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This Burnaby neighbourhood has been devastated by restaurant closures

Numbers show reservations down dramatically in restaurants
iStock photo

The announcement that the Pearl House in the Edmonds area has closed down has brought out an outpouring of comments from people in the neighbourhood.

The Pearl House was a respected Taiwanese restaurant with a loyal following, but the owner said he was having trouble with staffing issues due to COVID-19 and decided to close it and his restaurant in Richmond.

“Edmonds is an area that has so many restaurants representing so many different cultures,” wrote one resident. “It isn’t dominated by soulless chain restaurants but I worry that more won’t survive. They don’t have the deep pockets of a big chain restaurant. They are truly struggling.”

Edmonds is a thriving community with a wide variety of different cultures covering Africa, Asia and the Middle East.

 “Pearl House is another in a string of small restaurant closures in the last few years in the Edmonds area,” wrote another resident. “One of our favourite’s Days Thai closed last year due to COVID pressures that impacted operations and business. Prior to that, iThai on Edmonds, next to Edmonds Community Centre, closed. It was a devastating loss for our family as the staff knew our kids and were so welcoming. It would be great to do a profile on local restaurants in the area to bring more visibility to their struggles before we see any more shutter their doors.”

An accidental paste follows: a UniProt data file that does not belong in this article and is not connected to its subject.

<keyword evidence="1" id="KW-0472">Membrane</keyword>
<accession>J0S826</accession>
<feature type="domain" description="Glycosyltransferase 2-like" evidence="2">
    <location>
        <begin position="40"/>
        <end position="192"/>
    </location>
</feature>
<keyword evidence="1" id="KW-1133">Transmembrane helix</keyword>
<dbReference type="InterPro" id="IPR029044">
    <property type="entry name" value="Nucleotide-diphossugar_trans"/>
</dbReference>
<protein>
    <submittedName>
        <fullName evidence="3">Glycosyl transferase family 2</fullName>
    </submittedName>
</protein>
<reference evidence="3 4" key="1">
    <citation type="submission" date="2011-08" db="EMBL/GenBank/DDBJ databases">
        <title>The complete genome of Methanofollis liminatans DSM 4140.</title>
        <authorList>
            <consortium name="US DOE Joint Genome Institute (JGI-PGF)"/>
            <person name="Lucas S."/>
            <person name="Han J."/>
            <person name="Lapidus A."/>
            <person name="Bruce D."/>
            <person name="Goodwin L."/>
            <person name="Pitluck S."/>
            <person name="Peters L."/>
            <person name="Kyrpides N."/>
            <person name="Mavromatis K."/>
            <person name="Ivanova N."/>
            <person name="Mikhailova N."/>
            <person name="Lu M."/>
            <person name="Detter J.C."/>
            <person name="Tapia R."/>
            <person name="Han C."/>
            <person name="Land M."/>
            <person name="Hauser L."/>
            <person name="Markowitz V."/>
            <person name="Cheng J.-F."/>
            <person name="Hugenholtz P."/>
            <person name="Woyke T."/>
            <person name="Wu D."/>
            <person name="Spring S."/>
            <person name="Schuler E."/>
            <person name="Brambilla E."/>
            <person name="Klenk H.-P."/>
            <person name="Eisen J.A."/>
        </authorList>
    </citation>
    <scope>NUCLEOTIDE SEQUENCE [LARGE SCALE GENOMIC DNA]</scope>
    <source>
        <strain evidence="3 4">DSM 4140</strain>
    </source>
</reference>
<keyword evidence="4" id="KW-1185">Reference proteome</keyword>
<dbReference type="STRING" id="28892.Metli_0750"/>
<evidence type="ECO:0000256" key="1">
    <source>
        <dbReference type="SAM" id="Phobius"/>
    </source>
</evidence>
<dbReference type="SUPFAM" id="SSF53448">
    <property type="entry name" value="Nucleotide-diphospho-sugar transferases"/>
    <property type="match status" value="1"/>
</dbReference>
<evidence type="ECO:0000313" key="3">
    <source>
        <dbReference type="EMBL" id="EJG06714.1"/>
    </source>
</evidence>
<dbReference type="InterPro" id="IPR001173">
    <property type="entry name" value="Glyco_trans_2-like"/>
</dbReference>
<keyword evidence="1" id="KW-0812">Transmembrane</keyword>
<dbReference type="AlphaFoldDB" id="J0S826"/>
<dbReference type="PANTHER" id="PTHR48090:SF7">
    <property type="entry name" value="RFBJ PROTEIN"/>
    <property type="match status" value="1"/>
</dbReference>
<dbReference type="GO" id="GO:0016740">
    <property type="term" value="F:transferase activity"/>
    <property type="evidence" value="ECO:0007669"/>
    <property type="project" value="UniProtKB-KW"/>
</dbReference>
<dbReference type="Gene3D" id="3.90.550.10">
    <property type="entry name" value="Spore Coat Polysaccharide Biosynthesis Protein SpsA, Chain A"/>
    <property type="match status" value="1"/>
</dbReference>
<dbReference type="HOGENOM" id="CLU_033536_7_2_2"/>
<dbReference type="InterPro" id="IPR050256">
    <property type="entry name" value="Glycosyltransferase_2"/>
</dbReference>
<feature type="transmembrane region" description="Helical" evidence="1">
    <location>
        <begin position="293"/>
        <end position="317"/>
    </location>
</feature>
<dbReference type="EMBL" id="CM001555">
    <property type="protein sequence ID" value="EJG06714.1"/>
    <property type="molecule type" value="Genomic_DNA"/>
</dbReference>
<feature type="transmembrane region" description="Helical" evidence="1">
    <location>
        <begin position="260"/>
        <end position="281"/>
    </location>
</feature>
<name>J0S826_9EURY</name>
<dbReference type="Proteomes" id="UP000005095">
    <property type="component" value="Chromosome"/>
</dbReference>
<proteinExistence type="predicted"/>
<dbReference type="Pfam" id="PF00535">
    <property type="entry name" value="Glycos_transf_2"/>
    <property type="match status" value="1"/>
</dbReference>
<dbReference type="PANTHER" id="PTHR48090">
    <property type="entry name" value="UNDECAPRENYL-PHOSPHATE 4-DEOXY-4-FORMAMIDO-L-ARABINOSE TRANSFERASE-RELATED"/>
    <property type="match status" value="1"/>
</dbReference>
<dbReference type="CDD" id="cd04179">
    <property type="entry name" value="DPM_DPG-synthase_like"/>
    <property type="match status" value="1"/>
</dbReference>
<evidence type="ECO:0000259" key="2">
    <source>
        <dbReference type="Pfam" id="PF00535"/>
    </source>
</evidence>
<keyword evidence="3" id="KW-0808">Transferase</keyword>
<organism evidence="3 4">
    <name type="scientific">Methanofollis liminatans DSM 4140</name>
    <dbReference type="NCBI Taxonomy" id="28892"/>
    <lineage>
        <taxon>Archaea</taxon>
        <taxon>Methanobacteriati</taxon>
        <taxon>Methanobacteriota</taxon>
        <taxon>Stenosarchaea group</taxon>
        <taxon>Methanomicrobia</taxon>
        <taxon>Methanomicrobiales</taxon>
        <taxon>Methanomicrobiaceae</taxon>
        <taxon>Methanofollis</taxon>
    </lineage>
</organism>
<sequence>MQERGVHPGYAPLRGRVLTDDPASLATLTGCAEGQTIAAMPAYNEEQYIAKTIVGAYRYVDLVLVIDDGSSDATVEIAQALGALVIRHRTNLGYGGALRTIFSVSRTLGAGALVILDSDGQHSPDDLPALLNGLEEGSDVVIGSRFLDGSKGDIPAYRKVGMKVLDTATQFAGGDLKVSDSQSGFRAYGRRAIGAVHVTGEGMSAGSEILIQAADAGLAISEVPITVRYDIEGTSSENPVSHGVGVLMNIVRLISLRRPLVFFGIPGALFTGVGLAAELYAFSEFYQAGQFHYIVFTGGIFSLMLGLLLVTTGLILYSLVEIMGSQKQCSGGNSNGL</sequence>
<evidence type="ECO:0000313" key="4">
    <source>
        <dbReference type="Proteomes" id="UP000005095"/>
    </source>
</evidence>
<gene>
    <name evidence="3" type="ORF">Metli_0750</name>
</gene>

But things aren’t getting any better for restaurants thanks to COVID-19.

Canadian restaurants were actually experiencing a post-pandemic renaissance before Omicron. OpenTable data showed the number of diners seated were close to and on occasions exceeding pre-pandemic levels in late summer and fall 2021. Labour Day weekend saw seated diners from online, phone and walk-in reservations spike at almost 20% higher than the same period in 2019. 

A survey of OpenTable restaurants in November 2021 indicated 70% of restaurant owners and managers were approaching 2022 with optimism, reporting increased demand for reservations and increases in diner spending.

“OpenTable data shows Canadian restaurants saw a decline in seated diner numbers in January,” said Matt Davis, Canada country director with OpenTable. “We also know from the fall, that Canadians are eager to dine out when they feel confident.” 

But who knows when that will be and which restaurants will still be around when they are ready.

Follow Chris Campbell on Twitter @shinebox44.